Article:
(a) Coronary angiography left anterior oblique projection (LAO) 30, showing tight lesion in proximal right coronary artery (RCA) (yellow arrow), (b) Fluoroscopic image showing difficulty in crossing the lesion using low profile balloon (black arrow), even with a buddy wire (yellow star), (c) Fluoroscopic image showing difficulty in crossing the lesion using low profile balloon (black arrow) even with guideliner support (blue star), (d) lesion crossed directly using rota floppy wire (blue arrow), (e) rotablation with 1.5 mm red star- rota burr, (f) pre-dilation with 2.75 × 9 mm blue star- dog boning effect while balloon inflation, (g and h) intravascular ultrasound (IVUS) image showing nearly 360° calcium and some breaks after rotablation (i) 3 × 12 mm white star- lithotripsy balloon, (j) stenting with 3 × 28 mm and 3.5 × 23 mm drug eluting stent, with uniform stent expansion (green arrow), (k) post-stent IVUS image yellow circled area- is minimal Stent area (MSA) of 6.94 mm 2, and (l) final angiogram with good end result.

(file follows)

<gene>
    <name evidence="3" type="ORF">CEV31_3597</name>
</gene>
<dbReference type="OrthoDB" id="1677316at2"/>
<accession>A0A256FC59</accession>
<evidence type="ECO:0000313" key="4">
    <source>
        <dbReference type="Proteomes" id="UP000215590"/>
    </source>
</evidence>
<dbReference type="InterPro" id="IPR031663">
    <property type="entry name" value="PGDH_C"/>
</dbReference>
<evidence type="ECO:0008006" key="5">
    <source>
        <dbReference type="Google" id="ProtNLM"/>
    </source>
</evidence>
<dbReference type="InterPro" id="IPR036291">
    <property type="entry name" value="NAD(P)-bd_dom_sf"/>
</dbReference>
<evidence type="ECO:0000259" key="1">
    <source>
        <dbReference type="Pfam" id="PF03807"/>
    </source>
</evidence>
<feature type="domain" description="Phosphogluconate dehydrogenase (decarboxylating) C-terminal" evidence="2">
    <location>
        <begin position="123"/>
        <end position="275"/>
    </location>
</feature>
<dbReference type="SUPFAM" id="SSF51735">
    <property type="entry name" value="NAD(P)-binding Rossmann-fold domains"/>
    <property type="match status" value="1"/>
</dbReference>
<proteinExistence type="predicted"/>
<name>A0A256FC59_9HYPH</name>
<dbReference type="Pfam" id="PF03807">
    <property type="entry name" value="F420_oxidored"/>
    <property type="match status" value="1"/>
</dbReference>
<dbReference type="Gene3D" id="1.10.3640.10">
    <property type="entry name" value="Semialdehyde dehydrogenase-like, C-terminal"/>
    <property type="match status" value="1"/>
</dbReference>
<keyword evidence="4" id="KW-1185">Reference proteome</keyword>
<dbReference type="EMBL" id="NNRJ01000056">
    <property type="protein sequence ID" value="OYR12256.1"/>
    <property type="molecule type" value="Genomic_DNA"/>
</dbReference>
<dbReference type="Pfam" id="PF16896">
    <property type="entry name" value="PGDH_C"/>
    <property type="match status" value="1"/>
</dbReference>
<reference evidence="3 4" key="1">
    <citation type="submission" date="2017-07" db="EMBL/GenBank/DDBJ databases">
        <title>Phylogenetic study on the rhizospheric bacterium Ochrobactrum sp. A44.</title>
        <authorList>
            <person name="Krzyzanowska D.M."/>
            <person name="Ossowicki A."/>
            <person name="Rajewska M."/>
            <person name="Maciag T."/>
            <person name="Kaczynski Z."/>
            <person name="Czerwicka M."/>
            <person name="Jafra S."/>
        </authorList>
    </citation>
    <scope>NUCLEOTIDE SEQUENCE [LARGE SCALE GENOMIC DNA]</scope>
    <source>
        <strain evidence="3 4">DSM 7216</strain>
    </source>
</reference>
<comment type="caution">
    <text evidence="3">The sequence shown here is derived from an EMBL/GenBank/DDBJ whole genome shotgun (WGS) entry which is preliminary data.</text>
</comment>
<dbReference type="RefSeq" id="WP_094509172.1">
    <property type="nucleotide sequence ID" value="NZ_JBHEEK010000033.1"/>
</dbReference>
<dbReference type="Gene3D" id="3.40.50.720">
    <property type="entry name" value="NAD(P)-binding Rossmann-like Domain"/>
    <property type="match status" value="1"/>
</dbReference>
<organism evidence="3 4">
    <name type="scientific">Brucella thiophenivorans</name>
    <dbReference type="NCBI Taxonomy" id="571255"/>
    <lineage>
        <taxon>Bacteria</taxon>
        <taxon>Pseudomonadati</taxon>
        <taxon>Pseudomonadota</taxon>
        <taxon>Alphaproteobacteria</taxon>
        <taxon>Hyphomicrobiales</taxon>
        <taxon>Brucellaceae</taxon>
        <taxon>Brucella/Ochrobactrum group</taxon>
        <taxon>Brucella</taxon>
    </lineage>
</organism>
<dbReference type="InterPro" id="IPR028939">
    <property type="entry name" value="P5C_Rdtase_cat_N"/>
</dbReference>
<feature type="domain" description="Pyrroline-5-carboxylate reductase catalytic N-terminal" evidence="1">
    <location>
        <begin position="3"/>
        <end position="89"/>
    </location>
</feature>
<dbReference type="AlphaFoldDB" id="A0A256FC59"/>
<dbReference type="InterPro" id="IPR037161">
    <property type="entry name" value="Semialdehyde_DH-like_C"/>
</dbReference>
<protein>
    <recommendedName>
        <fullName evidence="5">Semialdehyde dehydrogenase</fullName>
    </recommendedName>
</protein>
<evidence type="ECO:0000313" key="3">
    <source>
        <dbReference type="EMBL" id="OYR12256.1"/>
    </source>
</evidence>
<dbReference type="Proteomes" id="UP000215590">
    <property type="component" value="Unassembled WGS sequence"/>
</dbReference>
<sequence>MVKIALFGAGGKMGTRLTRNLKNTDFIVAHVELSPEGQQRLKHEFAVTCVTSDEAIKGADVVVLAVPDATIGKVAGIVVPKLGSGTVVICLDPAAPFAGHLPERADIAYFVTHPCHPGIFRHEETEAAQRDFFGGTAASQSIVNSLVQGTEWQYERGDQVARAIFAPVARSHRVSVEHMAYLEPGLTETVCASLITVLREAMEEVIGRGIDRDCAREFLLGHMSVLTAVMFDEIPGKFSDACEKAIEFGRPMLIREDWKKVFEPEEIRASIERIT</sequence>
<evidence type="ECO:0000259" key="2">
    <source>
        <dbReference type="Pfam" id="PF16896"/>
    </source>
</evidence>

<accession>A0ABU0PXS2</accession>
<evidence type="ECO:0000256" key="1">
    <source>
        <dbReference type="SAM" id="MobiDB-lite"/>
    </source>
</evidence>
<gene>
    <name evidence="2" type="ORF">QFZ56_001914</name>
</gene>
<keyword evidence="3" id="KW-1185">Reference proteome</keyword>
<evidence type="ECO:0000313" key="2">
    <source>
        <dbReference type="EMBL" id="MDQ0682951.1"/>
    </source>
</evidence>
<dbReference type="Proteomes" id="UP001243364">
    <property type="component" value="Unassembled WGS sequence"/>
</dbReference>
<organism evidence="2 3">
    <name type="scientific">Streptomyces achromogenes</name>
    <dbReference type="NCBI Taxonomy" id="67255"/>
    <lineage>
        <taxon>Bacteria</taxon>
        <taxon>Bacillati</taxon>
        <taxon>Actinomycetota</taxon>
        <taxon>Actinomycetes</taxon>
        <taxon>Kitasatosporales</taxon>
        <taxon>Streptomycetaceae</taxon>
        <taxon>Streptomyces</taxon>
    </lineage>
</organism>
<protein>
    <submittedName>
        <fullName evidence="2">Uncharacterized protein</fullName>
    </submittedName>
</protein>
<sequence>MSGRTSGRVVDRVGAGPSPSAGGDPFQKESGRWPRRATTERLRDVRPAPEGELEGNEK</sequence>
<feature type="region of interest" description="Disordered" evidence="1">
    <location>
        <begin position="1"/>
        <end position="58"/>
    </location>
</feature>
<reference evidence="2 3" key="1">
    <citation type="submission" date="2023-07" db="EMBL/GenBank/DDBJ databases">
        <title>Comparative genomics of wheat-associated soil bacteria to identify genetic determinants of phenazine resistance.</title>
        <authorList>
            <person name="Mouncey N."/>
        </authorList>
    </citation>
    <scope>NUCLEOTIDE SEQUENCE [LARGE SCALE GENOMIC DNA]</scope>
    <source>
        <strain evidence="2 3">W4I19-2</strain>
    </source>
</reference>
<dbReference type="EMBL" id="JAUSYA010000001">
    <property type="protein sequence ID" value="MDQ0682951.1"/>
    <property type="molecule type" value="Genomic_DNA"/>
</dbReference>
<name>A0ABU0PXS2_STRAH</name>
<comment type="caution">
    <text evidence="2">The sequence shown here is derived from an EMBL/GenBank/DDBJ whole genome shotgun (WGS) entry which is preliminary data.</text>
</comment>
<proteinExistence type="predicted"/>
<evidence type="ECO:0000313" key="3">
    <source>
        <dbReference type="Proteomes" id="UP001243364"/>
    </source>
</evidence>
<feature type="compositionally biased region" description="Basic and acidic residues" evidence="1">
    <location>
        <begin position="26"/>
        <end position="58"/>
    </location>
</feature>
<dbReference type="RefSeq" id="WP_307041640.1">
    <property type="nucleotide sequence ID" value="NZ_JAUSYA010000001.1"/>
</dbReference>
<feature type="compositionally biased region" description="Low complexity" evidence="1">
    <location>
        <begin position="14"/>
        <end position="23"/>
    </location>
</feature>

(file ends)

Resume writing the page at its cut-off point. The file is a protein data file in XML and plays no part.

Figure 1:
(a) Coronary angiography left anterior oblique projection (LAO) 30, showing tight lesion in proximal right coronary artery (RCA) (yellow arrow), (b) Fluoroscopic image showing difficulty in crossing the lesion using low profile balloon (black arrow), even with a buddy wire (yellow star), (c) Fluoroscopic image showing difficulty in crossing the lesion using low profile balloon (black arrow) even with guideliner support (blue star), (d) lesion crossed directly using rota floppy wire (blue arrow), (e) rotablation with 1.5 mm red star- rota burr, (f) pre-dilation with 2.75 × 9 mm blue star- dog boning effect while balloon inflation, (g and h) intravascular ultrasound (IVUS) image showing nearly 360° calcium and some breaks after rotablation (i) 3 × 12 mm white star- lithotripsy balloon, (j) stenting with 3 × 28 mm and 3.5 × 23 mm drug eluting stent, with uniform stent expansion (green arrow), (k) post-stent IVUS image yellow circled area- is minimal Stent area (MSA) of 6.94 mm 2, and (l) final angiogram with good end result.

Video 1:

Video 1:Diagnostic angiography and challenges faced in primary percutaneous coronary intervention (PCI) of culprits vessels.

Video 2:

Video 2:Successful use of rotablation and lithotripsy as bailout strategy in acute stemi with good end result.